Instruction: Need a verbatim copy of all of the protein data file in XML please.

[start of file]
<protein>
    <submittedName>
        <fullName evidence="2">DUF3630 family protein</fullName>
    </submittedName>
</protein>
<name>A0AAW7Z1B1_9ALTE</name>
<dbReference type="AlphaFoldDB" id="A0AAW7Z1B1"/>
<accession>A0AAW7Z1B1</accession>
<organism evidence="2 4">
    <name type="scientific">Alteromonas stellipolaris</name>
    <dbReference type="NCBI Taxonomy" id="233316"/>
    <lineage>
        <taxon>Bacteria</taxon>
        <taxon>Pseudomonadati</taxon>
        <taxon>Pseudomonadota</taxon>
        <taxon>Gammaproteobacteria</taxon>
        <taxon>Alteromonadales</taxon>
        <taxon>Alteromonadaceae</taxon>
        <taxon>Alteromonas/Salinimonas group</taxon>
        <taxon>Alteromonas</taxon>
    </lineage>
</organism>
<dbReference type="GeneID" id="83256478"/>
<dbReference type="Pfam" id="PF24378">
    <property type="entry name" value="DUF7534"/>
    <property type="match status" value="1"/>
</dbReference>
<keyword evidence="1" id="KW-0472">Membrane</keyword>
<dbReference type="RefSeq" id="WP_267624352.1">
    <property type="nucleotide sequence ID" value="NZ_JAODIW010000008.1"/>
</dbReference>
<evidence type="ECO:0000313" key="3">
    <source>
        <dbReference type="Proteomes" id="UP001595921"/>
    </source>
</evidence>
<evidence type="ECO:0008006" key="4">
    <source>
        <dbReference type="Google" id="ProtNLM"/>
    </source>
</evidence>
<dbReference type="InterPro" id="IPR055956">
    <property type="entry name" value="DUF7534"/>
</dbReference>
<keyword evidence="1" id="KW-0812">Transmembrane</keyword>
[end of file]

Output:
<protein>
    <submittedName>
        <fullName evidence="2">DUF3630 family protein</fullName>
    </submittedName>
</protein>
<name>A0AAW7Z1B1_9ALTE</name>
<dbReference type="AlphaFoldDB" id="A0AAW7Z1B1"/>
<accession>A0AAW7Z1B1</accession>
<organism evidence="2 4">
    <name type="scientific">Alteromonas stellipolaris</name>
    <dbReference type="NCBI Taxonomy" id="233316"/>
    <lineage>
        <taxon>Bacteria</taxon>
        <taxon>Pseudomonadati</taxon>
        <taxon>Pseudomonadota</taxon>
        <taxon>Gammaproteobacteria</taxon>
        <taxon>Alteromonadales</taxon>
        <taxon>Alteromonadaceae</taxon>
        <taxon>Alteromonas/Salinimonas group</taxon>
        <taxon>Alteromonas</taxon>
    </lineage>
</organism>
<dbReference type="GeneID" id="83256478"/>
<dbReference type="Pfam" id="PF24378">
    <property type="entry name" value="DUF7534"/>
    <property type="match status" value="1"/>
</dbReference>
<keyword evidence="1" id="KW-0472">Membrane</keyword>
<dbReference type="RefSeq" id="WP_267624352.1">
    <property type="nucleotide sequence ID" value="NZ_JAODIW010000008.1"/>
</dbReference>
<evidence type="ECO:0000313" key="3">
    <source>
        <dbReference type="Proteomes" id="UP001595921"/>
    </source>
</evidence>
<evidence type="ECO:0008006" key="4">
    <source>
        <dbReference type="Google" id="ProtNLM"/>
    </source>
</evidence>
<dbReference type="InterPro" id="IPR055956">
    <property type="entry name" value="DUF7534"/>
</dbReference>
<keyword evidence="1" id="KW-0812">Transmembrane</keyword>